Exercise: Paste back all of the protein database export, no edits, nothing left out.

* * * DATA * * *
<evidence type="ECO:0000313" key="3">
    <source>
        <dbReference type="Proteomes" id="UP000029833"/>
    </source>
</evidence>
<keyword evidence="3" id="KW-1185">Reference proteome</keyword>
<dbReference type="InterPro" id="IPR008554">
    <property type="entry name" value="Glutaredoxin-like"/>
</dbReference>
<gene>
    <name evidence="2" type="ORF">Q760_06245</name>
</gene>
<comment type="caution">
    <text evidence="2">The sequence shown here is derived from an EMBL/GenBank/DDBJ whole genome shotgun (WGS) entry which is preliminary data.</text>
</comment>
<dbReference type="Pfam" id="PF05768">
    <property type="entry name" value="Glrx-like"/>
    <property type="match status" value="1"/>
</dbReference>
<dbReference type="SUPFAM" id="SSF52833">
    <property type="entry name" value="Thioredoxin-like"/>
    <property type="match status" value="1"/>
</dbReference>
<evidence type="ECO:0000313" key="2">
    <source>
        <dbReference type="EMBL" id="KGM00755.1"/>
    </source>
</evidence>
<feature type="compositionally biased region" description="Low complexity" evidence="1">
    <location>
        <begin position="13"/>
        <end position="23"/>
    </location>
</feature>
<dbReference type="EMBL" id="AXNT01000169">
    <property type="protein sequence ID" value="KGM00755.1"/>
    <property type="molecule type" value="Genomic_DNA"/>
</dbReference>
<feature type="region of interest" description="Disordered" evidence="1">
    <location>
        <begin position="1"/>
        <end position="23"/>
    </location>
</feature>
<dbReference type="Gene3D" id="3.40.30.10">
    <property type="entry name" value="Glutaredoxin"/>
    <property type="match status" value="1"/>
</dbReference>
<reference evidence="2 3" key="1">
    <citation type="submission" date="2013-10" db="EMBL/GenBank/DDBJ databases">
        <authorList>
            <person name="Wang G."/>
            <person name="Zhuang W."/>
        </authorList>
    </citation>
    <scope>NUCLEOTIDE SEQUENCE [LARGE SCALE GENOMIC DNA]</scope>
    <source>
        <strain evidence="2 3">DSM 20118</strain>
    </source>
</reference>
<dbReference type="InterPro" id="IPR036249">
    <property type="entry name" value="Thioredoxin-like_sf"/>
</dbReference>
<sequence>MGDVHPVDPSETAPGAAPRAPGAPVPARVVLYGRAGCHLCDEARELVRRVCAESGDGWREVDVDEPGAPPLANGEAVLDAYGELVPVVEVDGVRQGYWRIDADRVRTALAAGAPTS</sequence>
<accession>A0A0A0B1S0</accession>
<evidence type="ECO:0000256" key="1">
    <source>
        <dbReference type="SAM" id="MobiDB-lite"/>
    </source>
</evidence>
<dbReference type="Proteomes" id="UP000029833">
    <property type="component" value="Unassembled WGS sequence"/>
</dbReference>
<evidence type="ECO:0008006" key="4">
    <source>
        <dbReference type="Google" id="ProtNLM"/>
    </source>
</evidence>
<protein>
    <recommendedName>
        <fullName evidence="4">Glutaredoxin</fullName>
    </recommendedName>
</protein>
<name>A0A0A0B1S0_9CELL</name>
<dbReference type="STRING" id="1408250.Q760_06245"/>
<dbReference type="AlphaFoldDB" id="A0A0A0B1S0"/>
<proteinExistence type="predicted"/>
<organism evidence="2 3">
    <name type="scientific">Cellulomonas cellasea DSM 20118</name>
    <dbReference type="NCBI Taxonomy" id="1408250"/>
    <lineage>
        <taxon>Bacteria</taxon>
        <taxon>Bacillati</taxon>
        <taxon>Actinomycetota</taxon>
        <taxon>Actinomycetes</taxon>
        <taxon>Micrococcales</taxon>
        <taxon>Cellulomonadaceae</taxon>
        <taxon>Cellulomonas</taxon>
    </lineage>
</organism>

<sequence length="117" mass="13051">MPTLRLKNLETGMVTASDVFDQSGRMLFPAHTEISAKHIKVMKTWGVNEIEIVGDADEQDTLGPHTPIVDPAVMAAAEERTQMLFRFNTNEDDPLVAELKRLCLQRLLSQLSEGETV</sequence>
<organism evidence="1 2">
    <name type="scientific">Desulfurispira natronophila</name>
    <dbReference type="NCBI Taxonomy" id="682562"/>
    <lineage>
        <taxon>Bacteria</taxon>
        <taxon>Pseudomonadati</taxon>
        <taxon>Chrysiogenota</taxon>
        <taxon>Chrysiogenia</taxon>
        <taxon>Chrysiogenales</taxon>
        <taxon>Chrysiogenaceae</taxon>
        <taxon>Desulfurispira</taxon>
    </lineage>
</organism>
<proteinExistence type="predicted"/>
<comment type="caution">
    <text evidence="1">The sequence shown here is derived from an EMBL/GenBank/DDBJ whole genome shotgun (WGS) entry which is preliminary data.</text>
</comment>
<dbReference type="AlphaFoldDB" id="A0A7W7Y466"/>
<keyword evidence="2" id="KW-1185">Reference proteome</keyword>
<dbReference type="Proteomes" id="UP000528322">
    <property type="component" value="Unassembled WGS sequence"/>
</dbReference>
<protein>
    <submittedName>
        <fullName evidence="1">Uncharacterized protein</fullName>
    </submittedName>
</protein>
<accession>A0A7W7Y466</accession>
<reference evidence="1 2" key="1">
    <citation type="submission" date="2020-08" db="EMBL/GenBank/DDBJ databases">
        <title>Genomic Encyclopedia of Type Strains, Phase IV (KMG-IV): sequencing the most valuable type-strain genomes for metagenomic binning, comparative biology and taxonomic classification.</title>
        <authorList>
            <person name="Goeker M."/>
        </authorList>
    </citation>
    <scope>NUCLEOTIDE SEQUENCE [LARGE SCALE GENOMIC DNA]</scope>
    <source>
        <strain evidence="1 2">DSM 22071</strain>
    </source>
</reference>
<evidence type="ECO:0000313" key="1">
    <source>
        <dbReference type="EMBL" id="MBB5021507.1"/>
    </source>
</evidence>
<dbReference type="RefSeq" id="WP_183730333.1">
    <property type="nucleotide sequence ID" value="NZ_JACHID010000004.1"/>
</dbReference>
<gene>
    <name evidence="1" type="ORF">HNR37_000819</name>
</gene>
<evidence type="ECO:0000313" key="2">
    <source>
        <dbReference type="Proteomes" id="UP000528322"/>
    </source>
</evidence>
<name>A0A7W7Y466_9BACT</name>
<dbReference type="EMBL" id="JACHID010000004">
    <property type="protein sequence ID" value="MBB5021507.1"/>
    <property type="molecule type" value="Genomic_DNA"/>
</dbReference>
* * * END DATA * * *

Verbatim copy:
<evidence type="ECO:0000313" key="3">
    <source>
        <dbReference type="Proteomes" id="UP000029833"/>
    </source>
</evidence>
<keyword evidence="3" id="KW-1185">Reference proteome</keyword>
<dbReference type="InterPro" id="IPR008554">
    <property type="entry name" value="Glutaredoxin-like"/>
</dbReference>
<gene>
    <name evidence="2" type="ORF">Q760_06245</name>
</gene>
<comment type="caution">
    <text evidence="2">The sequence shown here is derived from an EMBL/GenBank/DDBJ whole genome shotgun (WGS) entry which is preliminary data.</text>
</comment>
<dbReference type="Pfam" id="PF05768">
    <property type="entry name" value="Glrx-like"/>
    <property type="match status" value="1"/>
</dbReference>
<dbReference type="SUPFAM" id="SSF52833">
    <property type="entry name" value="Thioredoxin-like"/>
    <property type="match status" value="1"/>
</dbReference>
<evidence type="ECO:0000313" key="2">
    <source>
        <dbReference type="EMBL" id="KGM00755.1"/>
    </source>
</evidence>
<feature type="compositionally biased region" description="Low complexity" evidence="1">
    <location>
        <begin position="13"/>
        <end position="23"/>
    </location>
</feature>
<dbReference type="EMBL" id="AXNT01000169">
    <property type="protein sequence ID" value="KGM00755.1"/>
    <property type="molecule type" value="Genomic_DNA"/>
</dbReference>
<feature type="region of interest" description="Disordered" evidence="1">
    <location>
        <begin position="1"/>
        <end position="23"/>
    </location>
</feature>
<dbReference type="Gene3D" id="3.40.30.10">
    <property type="entry name" value="Glutaredoxin"/>
    <property type="match status" value="1"/>
</dbReference>
<reference evidence="2 3" key="1">
    <citation type="submission" date="2013-10" db="EMBL/GenBank/DDBJ databases">
        <authorList>
            <person name="Wang G."/>
            <person name="Zhuang W."/>
        </authorList>
    </citation>
    <scope>NUCLEOTIDE SEQUENCE [LARGE SCALE GENOMIC DNA]</scope>
    <source>
        <strain evidence="2 3">DSM 20118</strain>
    </source>
</reference>
<dbReference type="InterPro" id="IPR036249">
    <property type="entry name" value="Thioredoxin-like_sf"/>
</dbReference>
<sequence>MGDVHPVDPSETAPGAAPRAPGAPVPARVVLYGRAGCHLCDEARELVRRVCAESGDGWREVDVDEPGAPPLANGEAVLDAYGELVPVVEVDGVRQGYWRIDADRVRTALAAGAPTS</sequence>
<accession>A0A0A0B1S0</accession>
<evidence type="ECO:0000256" key="1">
    <source>
        <dbReference type="SAM" id="MobiDB-lite"/>
    </source>
</evidence>
<dbReference type="Proteomes" id="UP000029833">
    <property type="component" value="Unassembled WGS sequence"/>
</dbReference>
<evidence type="ECO:0008006" key="4">
    <source>
        <dbReference type="Google" id="ProtNLM"/>
    </source>
</evidence>
<protein>
    <recommendedName>
        <fullName evidence="4">Glutaredoxin</fullName>
    </recommendedName>
</protein>
<name>A0A0A0B1S0_9CELL</name>
<dbReference type="STRING" id="1408250.Q760_06245"/>
<dbReference type="AlphaFoldDB" id="A0A0A0B1S0"/>
<proteinExistence type="predicted"/>
<organism evidence="2 3">
    <name type="scientific">Cellulomonas cellasea DSM 20118</name>
    <dbReference type="NCBI Taxonomy" id="1408250"/>
    <lineage>
        <taxon>Bacteria</taxon>
        <taxon>Bacillati</taxon>
        <taxon>Actinomycetota</taxon>
        <taxon>Actinomycetes</taxon>
        <taxon>Micrococcales</taxon>
        <taxon>Cellulomonadaceae</taxon>
        <taxon>Cellulomonas</taxon>
    </lineage>
</organism>

<sequence length="117" mass="13051">MPTLRLKNLETGMVTASDVFDQSGRMLFPAHTEISAKHIKVMKTWGVNEIEIVGDADEQDTLGPHTPIVDPAVMAAAEERTQMLFRFNTNEDDPLVAELKRLCLQRLLSQLSEGETV</sequence>
<organism evidence="1 2">
    <name type="scientific">Desulfurispira natronophila</name>
    <dbReference type="NCBI Taxonomy" id="682562"/>
    <lineage>
        <taxon>Bacteria</taxon>
        <taxon>Pseudomonadati</taxon>
        <taxon>Chrysiogenota</taxon>
        <taxon>Chrysiogenia</taxon>
        <taxon>Chrysiogenales</taxon>
        <taxon>Chrysiogenaceae</taxon>
        <taxon>Desulfurispira</taxon>
    </lineage>
</organism>
<proteinExistence type="predicted"/>
<comment type="caution">
    <text evidence="1">The sequence shown here is derived from an EMBL/GenBank/DDBJ whole genome shotgun (WGS) entry which is preliminary data.</text>
</comment>
<dbReference type="AlphaFoldDB" id="A0A7W7Y466"/>
<keyword evidence="2" id="KW-1185">Reference proteome</keyword>
<dbReference type="Proteomes" id="UP000528322">
    <property type="component" value="Unassembled WGS sequence"/>
</dbReference>
<protein>
    <submittedName>
        <fullName evidence="1">Uncharacterized protein</fullName>
    </submittedName>
</protein>
<accession>A0A7W7Y466</accession>
<reference evidence="1 2" key="1">
    <citation type="submission" date="2020-08" db="EMBL/GenBank/DDBJ databases">
        <title>Genomic Encyclopedia of Type Strains, Phase IV (KMG-IV): sequencing the most valuable type-strain genomes for metagenomic binning, comparative biology and taxonomic classification.</title>
        <authorList>
            <person name="Goeker M."/>
        </authorList>
    </citation>
    <scope>NUCLEOTIDE SEQUENCE [LARGE SCALE GENOMIC DNA]</scope>
    <source>
        <strain evidence="1 2">DSM 22071</strain>
    </source>
</reference>
<evidence type="ECO:0000313" key="1">
    <source>
        <dbReference type="EMBL" id="MBB5021507.1"/>
    </source>
</evidence>
<dbReference type="RefSeq" id="WP_183730333.1">
    <property type="nucleotide sequence ID" value="NZ_JACHID010000004.1"/>
</dbReference>
<gene>
    <name evidence="1" type="ORF">HNR37_000819</name>
</gene>
<evidence type="ECO:0000313" key="2">
    <source>
        <dbReference type="Proteomes" id="UP000528322"/>
    </source>
</evidence>
<name>A0A7W7Y466_9BACT</name>
<dbReference type="EMBL" id="JACHID010000004">
    <property type="protein sequence ID" value="MBB5021507.1"/>
    <property type="molecule type" value="Genomic_DNA"/>
</dbReference>